Canadian Prime Minister Stephen Harper and U.S. President Barack Obama joined British Prime Minister David Cameron on Saturday in condemning the apparent killing of Briton David Haines by ISIS militants after the group released a video purporting to show the beheading of the aid worker.

"Canada Condemns the barbaric killing of David Haines by ISIL.  Our thoughts & prayers are with his family at this time," Harper tweeted.

"The United States stands shoulder to shoulder tonight with our close friend and ally in grief and resolve," Obama said in a statement.

"We will work with the United Kingdom and a broad coalition of nations from the region and around the world to bring the perpetrators of this outrageous act to justice, and to degrade and destroy this threat to the people of our countries, the region and the world," he added.

Obama is calling for a coalition of Western and Middle Eastern countries to fight ISIS. The group in the past month released videos showing the beheadings of American journalists James Foley and Steven Sotloff.

Another hostage, identified as Alan Henning, was shown at the end of the video. The apparent executioner said he would be killed if the U.K. continues to support the fight against ISIS.

Haines, a 44-year-old father of two from Perth in Scotland, was kidnapped last year while working for the French agency ACTED. 

Cameron was the first to react, condemning the killing and saying he would bring the killers to justice.

"This is a despicable and appalling murder of an innocent aid worker. It is an act of pure evil. My heart goes out to the family of David Haines who have shown extraordinary courage and fortitude throughout this ordeal," he said in a statement released by Downing Street.

"We will do everything in our power to hunt down these murderers and ensure they face justice, however long it takes."

'A Message to the Allies of America'

Steven Sotloff

A threat against Haines was made at the end of a video released earlier this month showing the beheading of U.S. journalist Steven Sotloff, above. (Associated Press)

The video entitled, "A Message to the Allies of America," opened with Cameron talking about working with the Iraqi government and allied Kurdish Peshmerga forces to defeat ISIS.

"This British man has to pay the price for your promise, Cameron, to arm the Peshmerga against the Islamic State," said a masked man dressed in black with a British accent, standing over Haines, who was shown kneeling and wearing an orange jumpsuit.

The video then showed the beheading of the kneeling man.

At the end of the video, another hostage, identified as Alan Henning, was shown and the masked man said he would be killed if Cameron continues to support the fight against ISIS.

In Washington, White House National Security Council spokeswoman Caitlin Hayden said she had no comment on the video and referred queries to the British government.

Forced confessions on video

In the video, Haines also spoke, saying Cameron was responsible for his execution. "You entered voluntarily into a coalition with the United States against the Islamic State, just as your predecessor, Tony Blair, did," he said.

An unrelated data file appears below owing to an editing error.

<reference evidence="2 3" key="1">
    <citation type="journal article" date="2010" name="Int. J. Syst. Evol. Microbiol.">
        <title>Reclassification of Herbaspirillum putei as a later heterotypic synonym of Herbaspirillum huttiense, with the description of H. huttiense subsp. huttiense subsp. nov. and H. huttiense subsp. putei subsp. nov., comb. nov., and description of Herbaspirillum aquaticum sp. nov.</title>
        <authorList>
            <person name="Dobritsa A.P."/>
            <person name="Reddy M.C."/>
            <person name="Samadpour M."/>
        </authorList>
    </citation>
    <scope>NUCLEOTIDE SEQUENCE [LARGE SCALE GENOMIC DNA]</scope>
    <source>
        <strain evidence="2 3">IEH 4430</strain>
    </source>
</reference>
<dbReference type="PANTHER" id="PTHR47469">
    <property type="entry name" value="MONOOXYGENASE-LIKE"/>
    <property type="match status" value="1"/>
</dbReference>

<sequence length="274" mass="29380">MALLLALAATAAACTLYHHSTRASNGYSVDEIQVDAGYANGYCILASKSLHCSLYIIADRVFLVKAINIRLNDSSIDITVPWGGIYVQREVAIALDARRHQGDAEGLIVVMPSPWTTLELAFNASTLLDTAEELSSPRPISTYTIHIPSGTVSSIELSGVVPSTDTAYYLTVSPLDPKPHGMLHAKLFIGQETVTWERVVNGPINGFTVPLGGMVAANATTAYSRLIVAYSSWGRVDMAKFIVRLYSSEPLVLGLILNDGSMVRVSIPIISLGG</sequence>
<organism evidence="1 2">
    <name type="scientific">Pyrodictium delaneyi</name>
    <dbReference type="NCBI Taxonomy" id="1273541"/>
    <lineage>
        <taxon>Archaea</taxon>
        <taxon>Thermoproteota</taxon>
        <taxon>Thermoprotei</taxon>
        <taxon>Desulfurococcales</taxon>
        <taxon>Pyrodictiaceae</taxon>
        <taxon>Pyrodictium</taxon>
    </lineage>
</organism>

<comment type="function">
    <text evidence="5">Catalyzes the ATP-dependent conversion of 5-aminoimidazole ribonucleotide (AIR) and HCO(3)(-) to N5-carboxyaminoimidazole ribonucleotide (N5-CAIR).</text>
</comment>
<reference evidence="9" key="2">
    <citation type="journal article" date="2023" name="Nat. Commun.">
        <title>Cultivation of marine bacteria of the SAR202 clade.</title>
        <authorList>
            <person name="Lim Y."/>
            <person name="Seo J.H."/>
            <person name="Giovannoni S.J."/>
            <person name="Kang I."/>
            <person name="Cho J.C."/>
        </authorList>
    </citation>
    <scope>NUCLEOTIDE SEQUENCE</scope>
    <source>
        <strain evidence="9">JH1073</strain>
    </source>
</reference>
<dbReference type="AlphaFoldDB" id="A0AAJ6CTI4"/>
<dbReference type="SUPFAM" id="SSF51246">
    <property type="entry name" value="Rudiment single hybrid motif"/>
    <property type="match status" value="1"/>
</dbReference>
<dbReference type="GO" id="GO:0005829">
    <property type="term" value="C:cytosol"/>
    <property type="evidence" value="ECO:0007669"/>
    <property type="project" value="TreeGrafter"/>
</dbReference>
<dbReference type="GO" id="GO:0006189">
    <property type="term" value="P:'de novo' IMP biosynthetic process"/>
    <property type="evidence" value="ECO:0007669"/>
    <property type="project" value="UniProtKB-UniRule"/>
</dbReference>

"Following a trend amongst our British Prime Ministers who can't find the courage to say no to the Americans. Unfortunately, it is we, the British public, that will in the end pay the price for our Parliament's selfish decisions."

Foley and Sotloff made similar speeches to U.S. President Barack Obama, which have been dismissed as scripted by ISIS and delivered under duress.

The purported executioner appeared to be the same British-accented man who appeared in videos with Foley and Sotloff, and it showed a similar desert setting. In both videos, the captives wore orange jumpsuits.

Air strikes resume

Journalist Slain James Foley

Like Haines, Foley, above, was forced to recite a confession before he was beheaded. (Nicole Tung/Associated Press)

The United States resumed air strikes in Iraq in August for the first time since the withdrawal of the final U.S. troops from the country in 2011.

The raids followed major gains by ISIS, which has declared an Islamic caliphate in areas it controls in Syria and Iraq.

Obama is now calling for a coalition of Western and Middle Eastern countries to fight ISIS and has said the U.S. intends to bomb Islamic State positions in Syria.

Britain has delivered humanitarian aid, carried out surveillance, given weapons to Kurds and promised training in Iraq. On military action, Britain supports U.S. air strikes and Cameron has repeatedly said Britain itself has ruled nothing out except combat troops on the ground.

Mike Haines said in a statement issued by the Foreign Office that his brother was devoted to humanitarian work.
 
"David was most alive and enthusiastic in his humanitarian roles," Mike Haines said. "His joy and anticipation for the work he went to do in Syria is for myself and family the most important element of this whole sad affair. He was and is loved by all his family and will be missed terribly."
 

Paris-based ACTED has previously said Haines had been engaged in humanitarian work since 1999, helping victims of conflicts in the Balkans, Africa and the Middle East and that he was taken hostage in March 2013 in Syria. 

British media have reported that Haines, who is married to a Croatian woman, was educated in Perth, Scotland, and spent 11 years serving in the British Royal Air Force before becoming an international aid worker. Britain's Press Association said Haines had a teenage daughter in Scotland from a previous marriage and a fouryear-old daughter from his present marriage.